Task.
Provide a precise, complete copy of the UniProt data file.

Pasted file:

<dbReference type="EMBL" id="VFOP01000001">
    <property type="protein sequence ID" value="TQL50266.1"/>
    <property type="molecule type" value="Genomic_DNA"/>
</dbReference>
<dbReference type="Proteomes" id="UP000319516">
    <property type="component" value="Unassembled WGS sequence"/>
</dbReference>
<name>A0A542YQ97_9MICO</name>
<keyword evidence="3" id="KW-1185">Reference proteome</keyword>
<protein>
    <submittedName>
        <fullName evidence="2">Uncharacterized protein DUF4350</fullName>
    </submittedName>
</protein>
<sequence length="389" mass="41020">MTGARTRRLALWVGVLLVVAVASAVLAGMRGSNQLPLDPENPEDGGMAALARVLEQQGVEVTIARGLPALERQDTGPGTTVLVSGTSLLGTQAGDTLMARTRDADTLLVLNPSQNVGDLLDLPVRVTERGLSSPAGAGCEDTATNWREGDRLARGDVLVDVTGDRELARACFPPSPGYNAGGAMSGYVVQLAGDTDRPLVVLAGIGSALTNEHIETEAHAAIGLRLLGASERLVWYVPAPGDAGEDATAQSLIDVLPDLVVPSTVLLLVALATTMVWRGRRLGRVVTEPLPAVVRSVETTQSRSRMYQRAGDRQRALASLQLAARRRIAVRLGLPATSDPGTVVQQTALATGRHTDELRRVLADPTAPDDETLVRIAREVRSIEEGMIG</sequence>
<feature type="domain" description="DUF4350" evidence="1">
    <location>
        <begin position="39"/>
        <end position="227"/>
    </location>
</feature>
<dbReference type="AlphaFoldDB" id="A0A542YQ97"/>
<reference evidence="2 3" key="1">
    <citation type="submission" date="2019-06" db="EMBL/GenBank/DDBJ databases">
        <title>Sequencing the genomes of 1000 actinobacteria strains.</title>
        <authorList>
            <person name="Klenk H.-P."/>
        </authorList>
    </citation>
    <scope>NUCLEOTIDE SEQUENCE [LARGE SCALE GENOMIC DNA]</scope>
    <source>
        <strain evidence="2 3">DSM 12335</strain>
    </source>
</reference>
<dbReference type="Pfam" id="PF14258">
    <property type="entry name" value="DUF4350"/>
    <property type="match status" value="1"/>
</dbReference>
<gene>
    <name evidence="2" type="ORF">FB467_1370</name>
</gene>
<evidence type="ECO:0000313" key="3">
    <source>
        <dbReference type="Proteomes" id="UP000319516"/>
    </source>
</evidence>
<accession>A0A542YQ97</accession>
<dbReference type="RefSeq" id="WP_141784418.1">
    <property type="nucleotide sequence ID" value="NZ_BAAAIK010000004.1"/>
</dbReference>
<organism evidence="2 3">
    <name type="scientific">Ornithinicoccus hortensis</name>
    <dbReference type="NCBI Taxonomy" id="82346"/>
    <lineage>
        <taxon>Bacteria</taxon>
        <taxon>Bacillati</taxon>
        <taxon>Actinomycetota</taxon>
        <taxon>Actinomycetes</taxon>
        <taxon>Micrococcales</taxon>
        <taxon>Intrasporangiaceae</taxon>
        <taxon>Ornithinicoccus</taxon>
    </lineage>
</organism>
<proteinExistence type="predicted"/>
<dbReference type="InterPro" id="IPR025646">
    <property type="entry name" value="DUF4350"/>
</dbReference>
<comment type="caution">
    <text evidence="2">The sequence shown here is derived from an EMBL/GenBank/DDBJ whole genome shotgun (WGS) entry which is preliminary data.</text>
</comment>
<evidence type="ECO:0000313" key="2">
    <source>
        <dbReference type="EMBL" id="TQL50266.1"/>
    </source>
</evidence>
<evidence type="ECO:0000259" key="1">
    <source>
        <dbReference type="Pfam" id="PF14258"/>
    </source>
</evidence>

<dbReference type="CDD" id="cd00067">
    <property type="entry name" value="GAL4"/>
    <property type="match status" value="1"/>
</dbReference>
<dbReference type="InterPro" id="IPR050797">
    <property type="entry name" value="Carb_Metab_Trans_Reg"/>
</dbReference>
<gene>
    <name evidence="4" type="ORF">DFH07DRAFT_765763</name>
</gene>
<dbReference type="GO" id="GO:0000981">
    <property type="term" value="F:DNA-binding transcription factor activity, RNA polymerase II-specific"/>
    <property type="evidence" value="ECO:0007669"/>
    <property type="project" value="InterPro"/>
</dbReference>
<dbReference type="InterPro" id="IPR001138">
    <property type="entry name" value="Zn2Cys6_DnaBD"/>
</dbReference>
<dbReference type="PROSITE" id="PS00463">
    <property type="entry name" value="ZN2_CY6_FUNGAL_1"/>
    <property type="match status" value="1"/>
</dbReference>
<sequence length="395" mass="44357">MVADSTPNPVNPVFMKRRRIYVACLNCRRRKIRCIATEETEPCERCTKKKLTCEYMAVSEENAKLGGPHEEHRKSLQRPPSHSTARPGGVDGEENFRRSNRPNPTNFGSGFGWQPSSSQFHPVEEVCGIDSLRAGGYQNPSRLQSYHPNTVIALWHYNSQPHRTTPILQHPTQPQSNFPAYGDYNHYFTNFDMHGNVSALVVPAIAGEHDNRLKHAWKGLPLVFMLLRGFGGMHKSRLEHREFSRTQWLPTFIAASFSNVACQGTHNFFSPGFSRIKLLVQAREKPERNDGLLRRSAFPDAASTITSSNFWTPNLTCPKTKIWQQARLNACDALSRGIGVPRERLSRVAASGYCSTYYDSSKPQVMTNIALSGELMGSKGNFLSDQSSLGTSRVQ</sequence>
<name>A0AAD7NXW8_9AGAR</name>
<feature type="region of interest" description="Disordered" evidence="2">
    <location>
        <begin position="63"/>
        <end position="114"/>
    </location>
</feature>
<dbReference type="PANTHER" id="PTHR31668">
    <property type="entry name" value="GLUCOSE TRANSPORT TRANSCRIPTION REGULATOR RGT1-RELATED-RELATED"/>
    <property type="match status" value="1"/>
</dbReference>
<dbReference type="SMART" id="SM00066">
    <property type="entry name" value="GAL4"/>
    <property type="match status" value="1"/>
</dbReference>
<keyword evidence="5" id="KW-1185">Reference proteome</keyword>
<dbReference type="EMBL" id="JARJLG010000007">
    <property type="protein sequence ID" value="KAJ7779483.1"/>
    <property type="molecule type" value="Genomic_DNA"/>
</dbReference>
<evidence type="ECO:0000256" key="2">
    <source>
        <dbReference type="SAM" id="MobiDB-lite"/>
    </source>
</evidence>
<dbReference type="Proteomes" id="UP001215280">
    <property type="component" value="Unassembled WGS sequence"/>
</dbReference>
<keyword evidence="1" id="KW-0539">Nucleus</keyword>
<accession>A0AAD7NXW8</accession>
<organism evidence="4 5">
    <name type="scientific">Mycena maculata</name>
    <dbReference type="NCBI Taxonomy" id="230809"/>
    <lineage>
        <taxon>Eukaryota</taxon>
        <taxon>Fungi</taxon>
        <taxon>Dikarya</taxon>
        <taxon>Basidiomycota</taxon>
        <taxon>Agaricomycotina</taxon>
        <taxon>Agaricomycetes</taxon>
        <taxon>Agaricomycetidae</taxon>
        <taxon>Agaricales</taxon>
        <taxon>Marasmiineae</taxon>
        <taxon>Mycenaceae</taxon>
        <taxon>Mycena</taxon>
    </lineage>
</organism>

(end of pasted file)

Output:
<dbReference type="EMBL" id="VFOP01000001">
    <property type="protein sequence ID" value="TQL50266.1"/>
    <property type="molecule type" value="Genomic_DNA"/>
</dbReference>
<dbReference type="Proteomes" id="UP000319516">
    <property type="component" value="Unassembled WGS sequence"/>
</dbReference>
<name>A0A542YQ97_9MICO</name>
<keyword evidence="3" id="KW-1185">Reference proteome</keyword>
<protein>
    <submittedName>
        <fullName evidence="2">Uncharacterized protein DUF4350</fullName>
    </submittedName>
</protein>
<sequence length="389" mass="41020">MTGARTRRLALWVGVLLVVAVASAVLAGMRGSNQLPLDPENPEDGGMAALARVLEQQGVEVTIARGLPALERQDTGPGTTVLVSGTSLLGTQAGDTLMARTRDADTLLVLNPSQNVGDLLDLPVRVTERGLSSPAGAGCEDTATNWREGDRLARGDVLVDVTGDRELARACFPPSPGYNAGGAMSGYVVQLAGDTDRPLVVLAGIGSALTNEHIETEAHAAIGLRLLGASERLVWYVPAPGDAGEDATAQSLIDVLPDLVVPSTVLLLVALATTMVWRGRRLGRVVTEPLPAVVRSVETTQSRSRMYQRAGDRQRALASLQLAARRRIAVRLGLPATSDPGTVVQQTALATGRHTDELRRVLADPTAPDDETLVRIAREVRSIEEGMIG</sequence>
<feature type="domain" description="DUF4350" evidence="1">
    <location>
        <begin position="39"/>
        <end position="227"/>
    </location>
</feature>
<dbReference type="AlphaFoldDB" id="A0A542YQ97"/>
<reference evidence="2 3" key="1">
    <citation type="submission" date="2019-06" db="EMBL/GenBank/DDBJ databases">
        <title>Sequencing the genomes of 1000 actinobacteria strains.</title>
        <authorList>
            <person name="Klenk H.-P."/>
        </authorList>
    </citation>
    <scope>NUCLEOTIDE SEQUENCE [LARGE SCALE GENOMIC DNA]</scope>
    <source>
        <strain evidence="2 3">DSM 12335</strain>
    </source>
</reference>
<dbReference type="Pfam" id="PF14258">
    <property type="entry name" value="DUF4350"/>
    <property type="match status" value="1"/>
</dbReference>
<gene>
    <name evidence="2" type="ORF">FB467_1370</name>
</gene>
<evidence type="ECO:0000313" key="3">
    <source>
        <dbReference type="Proteomes" id="UP000319516"/>
    </source>
</evidence>
<accession>A0A542YQ97</accession>
<dbReference type="RefSeq" id="WP_141784418.1">
    <property type="nucleotide sequence ID" value="NZ_BAAAIK010000004.1"/>
</dbReference>
<organism evidence="2 3">
    <name type="scientific">Ornithinicoccus hortensis</name>
    <dbReference type="NCBI Taxonomy" id="82346"/>
    <lineage>
        <taxon>Bacteria</taxon>
        <taxon>Bacillati</taxon>
        <taxon>Actinomycetota</taxon>
        <taxon>Actinomycetes</taxon>
        <taxon>Micrococcales</taxon>
        <taxon>Intrasporangiaceae</taxon>
        <taxon>Ornithinicoccus</taxon>
    </lineage>
</organism>
<proteinExistence type="predicted"/>
<dbReference type="InterPro" id="IPR025646">
    <property type="entry name" value="DUF4350"/>
</dbReference>
<comment type="caution">
    <text evidence="2">The sequence shown here is derived from an EMBL/GenBank/DDBJ whole genome shotgun (WGS) entry which is preliminary data.</text>
</comment>
<evidence type="ECO:0000313" key="2">
    <source>
        <dbReference type="EMBL" id="TQL50266.1"/>
    </source>
</evidence>
<evidence type="ECO:0000259" key="1">
    <source>
        <dbReference type="Pfam" id="PF14258"/>
    </source>
</evidence>

<dbReference type="CDD" id="cd00067">
    <property type="entry name" value="GAL4"/>
    <property type="match status" value="1"/>
</dbReference>
<dbReference type="InterPro" id="IPR050797">
    <property type="entry name" value="Carb_Metab_Trans_Reg"/>
</dbReference>
<gene>
    <name evidence="4" type="ORF">DFH07DRAFT_765763</name>
</gene>
<dbReference type="GO" id="GO:0000981">
    <property type="term" value="F:DNA-binding transcription factor activity, RNA polymerase II-specific"/>
    <property type="evidence" value="ECO:0007669"/>
    <property type="project" value="InterPro"/>
</dbReference>
<dbReference type="InterPro" id="IPR001138">
    <property type="entry name" value="Zn2Cys6_DnaBD"/>
</dbReference>
<dbReference type="PROSITE" id="PS00463">
    <property type="entry name" value="ZN2_CY6_FUNGAL_1"/>
    <property type="match status" value="1"/>
</dbReference>
<sequence length="395" mass="44357">MVADSTPNPVNPVFMKRRRIYVACLNCRRRKIRCIATEETEPCERCTKKKLTCEYMAVSEENAKLGGPHEEHRKSLQRPPSHSTARPGGVDGEENFRRSNRPNPTNFGSGFGWQPSSSQFHPVEEVCGIDSLRAGGYQNPSRLQSYHPNTVIALWHYNSQPHRTTPILQHPTQPQSNFPAYGDYNHYFTNFDMHGNVSALVVPAIAGEHDNRLKHAWKGLPLVFMLLRGFGGMHKSRLEHREFSRTQWLPTFIAASFSNVACQGTHNFFSPGFSRIKLLVQAREKPERNDGLLRRSAFPDAASTITSSNFWTPNLTCPKTKIWQQARLNACDALSRGIGVPRERLSRVAASGYCSTYYDSSKPQVMTNIALSGELMGSKGNFLSDQSSLGTSRVQ</sequence>
<name>A0AAD7NXW8_9AGAR</name>
<feature type="region of interest" description="Disordered" evidence="2">
    <location>
        <begin position="63"/>
        <end position="114"/>
    </location>
</feature>
<dbReference type="PANTHER" id="PTHR31668">
    <property type="entry name" value="GLUCOSE TRANSPORT TRANSCRIPTION REGULATOR RGT1-RELATED-RELATED"/>
    <property type="match status" value="1"/>
</dbReference>
<dbReference type="SMART" id="SM00066">
    <property type="entry name" value="GAL4"/>
    <property type="match status" value="1"/>
</dbReference>
<keyword evidence="5" id="KW-1185">Reference proteome</keyword>
<dbReference type="EMBL" id="JARJLG010000007">
    <property type="protein sequence ID" value="KAJ7779483.1"/>
    <property type="molecule type" value="Genomic_DNA"/>
</dbReference>
<evidence type="ECO:0000256" key="2">
    <source>
        <dbReference type="SAM" id="MobiDB-lite"/>
    </source>
</evidence>
<dbReference type="Proteomes" id="UP001215280">
    <property type="component" value="Unassembled WGS sequence"/>
</dbReference>
<keyword evidence="1" id="KW-0539">Nucleus</keyword>
<accession>A0AAD7NXW8</accession>
<organism evidence="4 5">
    <name type="scientific">Mycena maculata</name>
    <dbReference type="NCBI Taxonomy" id="230809"/>
    <lineage>
        <taxon>Eukaryota</taxon>
        <taxon>Fungi</taxon>
        <taxon>Dikarya</taxon>
        <taxon>Basidiomycota</taxon>
        <taxon>Agaricomycotina</taxon>
        <taxon>Agaricomycetes</taxon>
        <taxon>Agaricomycetidae</taxon>
        <taxon>Agaricales</taxon>
        <taxon>Marasmiineae</taxon>
        <taxon>Mycenaceae</taxon>
        <taxon>Mycena</taxon>
    </lineage>
</organism>